Standard & Poor’s maintains a steady ratings outlook for the health insurance sector, though there could be a "tilt to the downside" at midyear, according to a new report from the ratings agency.
Analysts forecast improving rates and expect growing payroll numbers will benefit health insurers through 2017. However, S&P notes a relatively high percentage of credits with non-stable outlooks across the industry, causing a potential downward shift in credit ratings.
Health reform, shifting demographics and employment trends will cause health insurers to get more of their business from government-sponsored products, according to the S&P report. Barriers such as significance of scale, technological capacity, capital and operational rigor, also make it more difficult for smaller insurers to enter the market, the analysts note, adding that the presence of strict compliance and regulatory measures favors larger health insurers.
Improving labor market outcomes suggest enrollees should increase through employer-based insurance plans. Further, these outcomes suggest more people will be able to afford plans purchased on through public exchanges, the report says.
Currently, more than 50 percent of insurers S&P rates are ‘A’ or better. UnitedHealth, Kaiser Permanente, Anthem and Cigna comprised the only firms in the portfolio with ‘AA’ ratings. Firms with negative credit outlooks increased from 2015 to 2016 from approximately 25 percent to just over 30 percent. This led analysts to pronounce some “downward tilt” for the industry, despite stable forecasts for most of the portfolio.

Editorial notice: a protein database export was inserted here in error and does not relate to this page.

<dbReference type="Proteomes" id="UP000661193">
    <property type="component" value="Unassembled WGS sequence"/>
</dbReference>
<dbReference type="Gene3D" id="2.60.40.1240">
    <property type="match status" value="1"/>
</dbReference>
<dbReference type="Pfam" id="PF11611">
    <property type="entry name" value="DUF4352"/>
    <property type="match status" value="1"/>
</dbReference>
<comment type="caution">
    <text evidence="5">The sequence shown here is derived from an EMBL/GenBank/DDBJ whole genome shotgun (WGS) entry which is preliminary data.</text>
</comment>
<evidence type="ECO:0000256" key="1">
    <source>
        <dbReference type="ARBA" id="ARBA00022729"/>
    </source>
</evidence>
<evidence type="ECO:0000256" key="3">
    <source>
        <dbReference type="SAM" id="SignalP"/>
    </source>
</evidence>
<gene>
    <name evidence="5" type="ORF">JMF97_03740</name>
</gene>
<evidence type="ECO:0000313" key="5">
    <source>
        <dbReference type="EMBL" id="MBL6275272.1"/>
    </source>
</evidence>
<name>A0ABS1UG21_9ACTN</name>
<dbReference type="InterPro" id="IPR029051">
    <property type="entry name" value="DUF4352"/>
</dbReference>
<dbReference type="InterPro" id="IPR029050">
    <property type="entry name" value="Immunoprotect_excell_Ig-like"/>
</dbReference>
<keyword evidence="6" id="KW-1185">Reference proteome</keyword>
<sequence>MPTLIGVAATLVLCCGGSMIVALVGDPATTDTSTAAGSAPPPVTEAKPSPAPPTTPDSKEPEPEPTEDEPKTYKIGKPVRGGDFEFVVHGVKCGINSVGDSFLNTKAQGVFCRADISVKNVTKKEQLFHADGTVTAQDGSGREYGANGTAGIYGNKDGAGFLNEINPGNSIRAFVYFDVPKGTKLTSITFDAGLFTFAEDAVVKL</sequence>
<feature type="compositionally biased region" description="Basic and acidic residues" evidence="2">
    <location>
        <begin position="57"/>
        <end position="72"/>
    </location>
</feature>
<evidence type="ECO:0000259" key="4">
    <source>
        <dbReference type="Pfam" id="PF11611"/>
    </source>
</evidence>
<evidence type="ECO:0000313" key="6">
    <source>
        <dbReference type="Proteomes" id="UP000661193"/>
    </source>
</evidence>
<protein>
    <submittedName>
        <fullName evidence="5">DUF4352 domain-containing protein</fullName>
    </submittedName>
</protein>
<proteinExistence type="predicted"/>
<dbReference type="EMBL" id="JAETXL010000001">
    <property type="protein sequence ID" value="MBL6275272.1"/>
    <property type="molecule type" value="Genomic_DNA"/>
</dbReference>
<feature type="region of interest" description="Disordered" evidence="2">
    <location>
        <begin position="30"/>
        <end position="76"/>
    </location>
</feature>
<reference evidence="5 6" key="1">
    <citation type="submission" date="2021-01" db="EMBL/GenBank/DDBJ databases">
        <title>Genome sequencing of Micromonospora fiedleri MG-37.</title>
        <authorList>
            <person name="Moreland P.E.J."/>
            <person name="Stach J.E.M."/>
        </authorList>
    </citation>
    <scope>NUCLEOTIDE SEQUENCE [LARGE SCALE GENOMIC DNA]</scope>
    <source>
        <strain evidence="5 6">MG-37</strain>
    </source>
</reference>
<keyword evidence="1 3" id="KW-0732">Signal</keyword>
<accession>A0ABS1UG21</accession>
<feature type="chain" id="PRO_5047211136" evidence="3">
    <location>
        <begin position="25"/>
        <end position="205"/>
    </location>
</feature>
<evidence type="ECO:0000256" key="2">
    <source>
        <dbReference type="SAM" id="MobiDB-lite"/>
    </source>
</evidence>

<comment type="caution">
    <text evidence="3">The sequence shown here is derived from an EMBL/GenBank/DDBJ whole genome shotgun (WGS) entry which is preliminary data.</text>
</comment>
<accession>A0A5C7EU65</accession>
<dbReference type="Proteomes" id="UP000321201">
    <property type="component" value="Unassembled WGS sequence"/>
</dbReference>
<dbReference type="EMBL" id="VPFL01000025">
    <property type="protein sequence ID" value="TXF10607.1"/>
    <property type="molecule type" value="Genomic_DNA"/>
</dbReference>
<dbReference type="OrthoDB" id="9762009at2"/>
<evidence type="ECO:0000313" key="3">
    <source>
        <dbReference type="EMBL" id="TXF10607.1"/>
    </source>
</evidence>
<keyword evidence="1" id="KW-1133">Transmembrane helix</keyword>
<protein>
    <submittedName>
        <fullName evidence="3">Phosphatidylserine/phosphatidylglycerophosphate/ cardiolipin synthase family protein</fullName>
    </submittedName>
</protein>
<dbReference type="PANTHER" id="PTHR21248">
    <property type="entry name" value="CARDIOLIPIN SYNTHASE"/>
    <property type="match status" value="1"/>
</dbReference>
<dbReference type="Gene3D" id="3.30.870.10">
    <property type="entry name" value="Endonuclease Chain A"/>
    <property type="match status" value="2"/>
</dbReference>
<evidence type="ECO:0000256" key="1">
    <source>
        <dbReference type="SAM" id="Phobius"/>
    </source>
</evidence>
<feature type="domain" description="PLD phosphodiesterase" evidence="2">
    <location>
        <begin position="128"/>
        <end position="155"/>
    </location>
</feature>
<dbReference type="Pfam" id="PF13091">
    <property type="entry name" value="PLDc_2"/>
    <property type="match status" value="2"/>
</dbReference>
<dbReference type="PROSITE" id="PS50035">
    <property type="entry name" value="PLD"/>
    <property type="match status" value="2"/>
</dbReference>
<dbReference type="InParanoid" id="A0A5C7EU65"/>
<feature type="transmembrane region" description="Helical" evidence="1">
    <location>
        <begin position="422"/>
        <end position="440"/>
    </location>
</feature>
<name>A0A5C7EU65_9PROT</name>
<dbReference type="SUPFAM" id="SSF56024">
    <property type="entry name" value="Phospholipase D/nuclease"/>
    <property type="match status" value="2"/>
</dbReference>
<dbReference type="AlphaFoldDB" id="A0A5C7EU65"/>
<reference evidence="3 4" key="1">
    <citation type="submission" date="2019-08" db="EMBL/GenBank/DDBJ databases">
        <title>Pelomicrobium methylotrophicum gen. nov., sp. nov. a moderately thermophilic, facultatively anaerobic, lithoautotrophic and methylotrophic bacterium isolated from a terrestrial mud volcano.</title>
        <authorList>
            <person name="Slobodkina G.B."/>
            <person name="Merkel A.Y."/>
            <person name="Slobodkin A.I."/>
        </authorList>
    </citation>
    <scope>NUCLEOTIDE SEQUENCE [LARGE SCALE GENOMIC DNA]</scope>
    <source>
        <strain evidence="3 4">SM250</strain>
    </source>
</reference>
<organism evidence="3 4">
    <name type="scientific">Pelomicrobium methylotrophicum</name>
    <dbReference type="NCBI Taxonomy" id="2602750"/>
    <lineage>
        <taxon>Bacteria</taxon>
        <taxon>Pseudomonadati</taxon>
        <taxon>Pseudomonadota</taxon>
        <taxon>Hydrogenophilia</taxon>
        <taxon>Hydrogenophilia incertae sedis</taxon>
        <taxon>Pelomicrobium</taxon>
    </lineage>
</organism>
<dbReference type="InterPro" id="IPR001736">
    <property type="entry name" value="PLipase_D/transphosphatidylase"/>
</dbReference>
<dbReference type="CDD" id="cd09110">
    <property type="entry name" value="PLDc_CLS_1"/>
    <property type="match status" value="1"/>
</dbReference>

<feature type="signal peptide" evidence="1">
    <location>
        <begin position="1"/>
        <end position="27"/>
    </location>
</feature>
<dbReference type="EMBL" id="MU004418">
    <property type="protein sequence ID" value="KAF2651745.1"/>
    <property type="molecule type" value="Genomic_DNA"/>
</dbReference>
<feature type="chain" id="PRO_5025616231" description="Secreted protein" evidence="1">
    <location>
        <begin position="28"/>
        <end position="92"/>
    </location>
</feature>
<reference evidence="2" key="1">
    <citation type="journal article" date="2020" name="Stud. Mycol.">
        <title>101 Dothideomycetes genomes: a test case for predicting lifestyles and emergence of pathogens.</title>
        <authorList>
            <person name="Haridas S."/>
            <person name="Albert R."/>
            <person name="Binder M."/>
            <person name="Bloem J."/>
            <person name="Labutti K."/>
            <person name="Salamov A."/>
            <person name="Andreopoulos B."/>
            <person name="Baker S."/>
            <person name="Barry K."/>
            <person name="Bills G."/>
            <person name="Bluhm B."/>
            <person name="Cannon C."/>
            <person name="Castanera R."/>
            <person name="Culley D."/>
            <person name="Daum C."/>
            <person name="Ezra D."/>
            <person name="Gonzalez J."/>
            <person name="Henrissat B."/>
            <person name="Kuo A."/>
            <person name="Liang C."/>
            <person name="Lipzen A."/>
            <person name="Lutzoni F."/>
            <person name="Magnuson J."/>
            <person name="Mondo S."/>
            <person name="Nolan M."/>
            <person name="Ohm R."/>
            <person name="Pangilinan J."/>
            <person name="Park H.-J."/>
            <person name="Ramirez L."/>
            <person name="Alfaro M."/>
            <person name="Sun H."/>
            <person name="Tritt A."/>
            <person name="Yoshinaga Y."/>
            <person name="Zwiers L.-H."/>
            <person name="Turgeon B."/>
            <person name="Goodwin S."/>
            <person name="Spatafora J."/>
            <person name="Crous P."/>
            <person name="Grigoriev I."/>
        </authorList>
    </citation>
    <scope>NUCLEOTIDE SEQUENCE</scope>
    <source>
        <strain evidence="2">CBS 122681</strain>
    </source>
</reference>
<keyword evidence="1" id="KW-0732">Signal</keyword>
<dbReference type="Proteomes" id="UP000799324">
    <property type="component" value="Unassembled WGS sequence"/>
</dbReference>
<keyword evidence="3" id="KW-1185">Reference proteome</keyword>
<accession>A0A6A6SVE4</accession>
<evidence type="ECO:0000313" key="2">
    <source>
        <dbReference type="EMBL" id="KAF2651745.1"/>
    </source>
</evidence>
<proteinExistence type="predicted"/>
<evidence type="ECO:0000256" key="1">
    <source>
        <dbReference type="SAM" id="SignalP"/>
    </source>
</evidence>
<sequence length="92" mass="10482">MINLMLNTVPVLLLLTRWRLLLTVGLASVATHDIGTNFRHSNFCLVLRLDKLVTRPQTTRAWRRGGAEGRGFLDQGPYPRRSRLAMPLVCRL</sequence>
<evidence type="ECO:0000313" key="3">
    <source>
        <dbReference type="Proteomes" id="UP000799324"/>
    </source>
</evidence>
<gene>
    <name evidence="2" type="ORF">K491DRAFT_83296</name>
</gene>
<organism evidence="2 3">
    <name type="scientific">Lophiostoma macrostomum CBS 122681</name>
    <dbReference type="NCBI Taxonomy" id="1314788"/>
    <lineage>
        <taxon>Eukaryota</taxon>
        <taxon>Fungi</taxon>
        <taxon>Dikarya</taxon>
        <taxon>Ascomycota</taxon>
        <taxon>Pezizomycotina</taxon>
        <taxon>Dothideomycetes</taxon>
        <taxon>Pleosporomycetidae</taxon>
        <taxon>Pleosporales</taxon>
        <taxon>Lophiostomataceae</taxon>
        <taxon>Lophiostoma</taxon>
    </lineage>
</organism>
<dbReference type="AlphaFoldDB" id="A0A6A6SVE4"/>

Insurers that are concentrated on higher-growth, niche products represent potential acquisition targets for larger, more diversified insurers, the report adds. The Anthem-Cigna and Aetna-Humana mergers could lead to credit downgrades for those companies, according to a previous S&P report, as both would-be acquirers take on the acquired firm’s debt in addition to debt issued during capital raise. Moody’s Investor Service downgraded Aetna’s debt rating after a $13 billion bond sale in March.
“Longer term, we believe the transition to value-based reimbursement from fee-for-service reimbursement (supported by payment/delivery system initiatives) is the single most significant manifestation of healthcare reform, after the ACA coverage expansion,” S&P analyst Joseph N. Marinucci says in the report.
- access the report